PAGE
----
The Walt Disney Retirement Savings Plan Changes to the Plan by richman6

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									                       The Walt Disney Retirement Savings Plan



Changes to the Plan’s investment options

Please see below the answers to some of the questions you might have regarding the forthcoming
changes to your investment choices under The Walt Disney Retirement Savings Plan. In addition to this
information the Trustees have arranged a number of presentations at Hammersmith and Chiswick Park
regarding these changes and you will have an opportunity to ask any further questions which you may
have.


In the meantime, please refer to the enclosed updated Investment Guide for details of the new
investment options available.


Why have the Trustees reviewed the Plan’s investment options?

One of the Trustees’ key responsibilities is to monitor the performance of the Plan’s administrators and
investment managers. Until recently, both of these functions have been carried out by Fidelity. The size
of the Plan now means that it is possible to separate the Plan’s investment and administration services.
In 2005, the Trustees decided to consider doing this to ensure that members receive the best possible
service from the administrators and to offer members a wider choice of investment managers and
investment options.


As a result of their review, the Trustees appointed Capita Hartshead as the Plan’s administrators with
effect from 1 April 2006. The Trustees are now introducing significant changes to the Plan’s investment
options.


What did the Trustees take into account during their review of the investment
options?

As you are aware, the Trustees introduced member fund choice from April 2004.                In a defined
contribution (DC) plan such as The Walt Disney Retirement Savings Plan, the amount of money in your
Pension Account when you retire and therefore your retirement income will depend on how much you pay
into the Plan and the investment returns you achieve.     Therefore, your investment decisions are very
important.


With the number of UK employees in DC plans increasing, the investment options available and the way
DC plans operate are evolving quickly.        By separating the functions of investment manager and
administrator, the Trustees were provided with an opportunity to build on the investment choice
introduced in April 2004 and ensure that the investment options offered to Plan members take account of
their needs and are in line with best practice.


In determining the investment options, the Trustees were aware of the need to:
             strike a balance between those members who wish to make their own investment decisions
             and those members who do not wish to regularly review their Pension Account or are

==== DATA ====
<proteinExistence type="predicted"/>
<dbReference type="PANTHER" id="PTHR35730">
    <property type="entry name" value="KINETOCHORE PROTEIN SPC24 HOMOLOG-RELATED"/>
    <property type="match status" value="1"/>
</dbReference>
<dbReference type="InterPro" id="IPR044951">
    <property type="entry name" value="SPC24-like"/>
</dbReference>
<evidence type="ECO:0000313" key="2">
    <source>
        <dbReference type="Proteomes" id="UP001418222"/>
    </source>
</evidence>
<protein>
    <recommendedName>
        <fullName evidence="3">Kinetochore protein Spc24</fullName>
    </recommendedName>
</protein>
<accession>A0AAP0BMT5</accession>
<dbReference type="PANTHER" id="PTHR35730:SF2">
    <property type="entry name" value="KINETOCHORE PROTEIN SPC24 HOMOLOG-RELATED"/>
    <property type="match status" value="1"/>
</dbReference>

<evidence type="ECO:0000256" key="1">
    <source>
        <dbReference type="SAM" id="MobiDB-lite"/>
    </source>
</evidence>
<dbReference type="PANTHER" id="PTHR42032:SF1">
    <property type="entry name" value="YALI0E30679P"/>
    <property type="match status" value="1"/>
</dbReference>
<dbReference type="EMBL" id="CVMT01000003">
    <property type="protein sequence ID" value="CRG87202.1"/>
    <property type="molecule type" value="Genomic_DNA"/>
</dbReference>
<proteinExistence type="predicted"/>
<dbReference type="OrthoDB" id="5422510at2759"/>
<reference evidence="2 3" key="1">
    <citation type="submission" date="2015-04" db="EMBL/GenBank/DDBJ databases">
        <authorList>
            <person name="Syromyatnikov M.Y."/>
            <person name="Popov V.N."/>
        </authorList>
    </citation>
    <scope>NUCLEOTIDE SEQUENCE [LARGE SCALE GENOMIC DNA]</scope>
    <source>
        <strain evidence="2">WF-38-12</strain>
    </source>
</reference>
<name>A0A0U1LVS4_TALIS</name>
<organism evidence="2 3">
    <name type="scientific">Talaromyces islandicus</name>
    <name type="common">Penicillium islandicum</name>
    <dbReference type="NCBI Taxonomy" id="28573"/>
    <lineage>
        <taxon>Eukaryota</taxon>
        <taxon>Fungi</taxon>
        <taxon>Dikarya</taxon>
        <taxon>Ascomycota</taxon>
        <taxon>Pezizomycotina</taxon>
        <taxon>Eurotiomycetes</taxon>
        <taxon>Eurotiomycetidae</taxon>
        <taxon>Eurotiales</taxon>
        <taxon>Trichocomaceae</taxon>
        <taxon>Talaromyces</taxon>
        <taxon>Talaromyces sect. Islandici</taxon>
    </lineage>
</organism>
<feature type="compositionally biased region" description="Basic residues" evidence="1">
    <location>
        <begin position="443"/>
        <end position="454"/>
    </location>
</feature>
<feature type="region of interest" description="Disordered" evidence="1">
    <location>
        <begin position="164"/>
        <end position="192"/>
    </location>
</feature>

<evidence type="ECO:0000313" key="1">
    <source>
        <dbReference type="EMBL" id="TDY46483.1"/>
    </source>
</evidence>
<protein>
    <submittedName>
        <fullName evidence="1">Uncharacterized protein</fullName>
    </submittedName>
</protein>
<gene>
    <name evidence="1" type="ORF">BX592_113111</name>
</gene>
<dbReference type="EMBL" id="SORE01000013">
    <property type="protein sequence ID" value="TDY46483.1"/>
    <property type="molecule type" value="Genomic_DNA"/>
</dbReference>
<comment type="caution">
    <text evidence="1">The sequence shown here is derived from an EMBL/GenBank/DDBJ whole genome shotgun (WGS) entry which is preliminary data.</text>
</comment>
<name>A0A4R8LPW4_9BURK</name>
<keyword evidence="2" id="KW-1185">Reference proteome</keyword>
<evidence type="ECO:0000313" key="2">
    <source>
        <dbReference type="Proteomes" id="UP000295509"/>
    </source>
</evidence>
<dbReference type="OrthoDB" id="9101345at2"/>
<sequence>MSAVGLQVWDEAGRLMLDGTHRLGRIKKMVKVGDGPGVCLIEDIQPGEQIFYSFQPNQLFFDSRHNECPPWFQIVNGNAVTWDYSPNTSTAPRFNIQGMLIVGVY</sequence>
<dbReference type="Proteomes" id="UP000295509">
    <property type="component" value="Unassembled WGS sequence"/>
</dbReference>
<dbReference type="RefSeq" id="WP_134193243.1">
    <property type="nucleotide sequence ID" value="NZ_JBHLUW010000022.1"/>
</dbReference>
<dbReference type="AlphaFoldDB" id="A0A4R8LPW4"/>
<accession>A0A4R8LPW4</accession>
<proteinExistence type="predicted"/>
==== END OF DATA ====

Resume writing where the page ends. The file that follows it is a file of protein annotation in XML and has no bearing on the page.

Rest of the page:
concerned they do not have sufficient knowledge to make investment decisions.

             consider introducing fund options which produced investment performance in line with the
             markets at a lower cost to members (passive funds – see below for further explanation).



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What was the outcome of the Trustees’ review?

Following their review, the Trustees therefore decided to:
             replace Fidelity with alternative investment managers

             offer members access to passive (or index-tracking) investment options

             continue to offer access to active investment managers

             continue to offer Lifecycle strategies either on an actively or passively managed basis and to
             remove the cautious Lifecycle strategy

             offer members who wish to review their Pension Account and make their own investment
             choices an increased choice of UK equity, overseas equity, bond, gilt, cash and property funds


Why did the Trustees decide not to offer Fidelity’s funds?

The Trustees have had concerns regarding Fidelity’s investment performance, particularly in UK equities
and the way they have responded to this performance. Fidelity is carrying out a significant review of
their investment process and the Trustees are concerned that, at least in the short-term, this may result
in further issues with their investment performance.


One of the Trustees’ duties is to review the performance of the Plan’s investment managers on behalf of
the members and to replace investment managers if they feel this is necessary. The Trustees want to
offer members a range of funds from a number of investment managers. Therefore the new range of
funds has been carefully selected by the Trustees, in conjunction with their investment consultants,
Watson Wyatt.


The separation of the administration and investment manager roles and the way that the Plan will now
operate means that the Trustees will be able to add and remove investment options more easily than in
the past.


What is passive investment management?

A passive (sometimes referred to as index-tracking) manager seeks to achieve returns in line with their
chosen market. For example, a passive UK equity manager would seek to provide returns in line with the
FTSE All Share Index. One way of achieving this is by holding all of the individual equities quoted on the
FTSE All Share Index in exactly the same proportion (by market value) as the Index.


As passive managers do not incur the research costs involved in active management, their investment
managers’ fees are typically significantly lower than active managers. This means that lower investment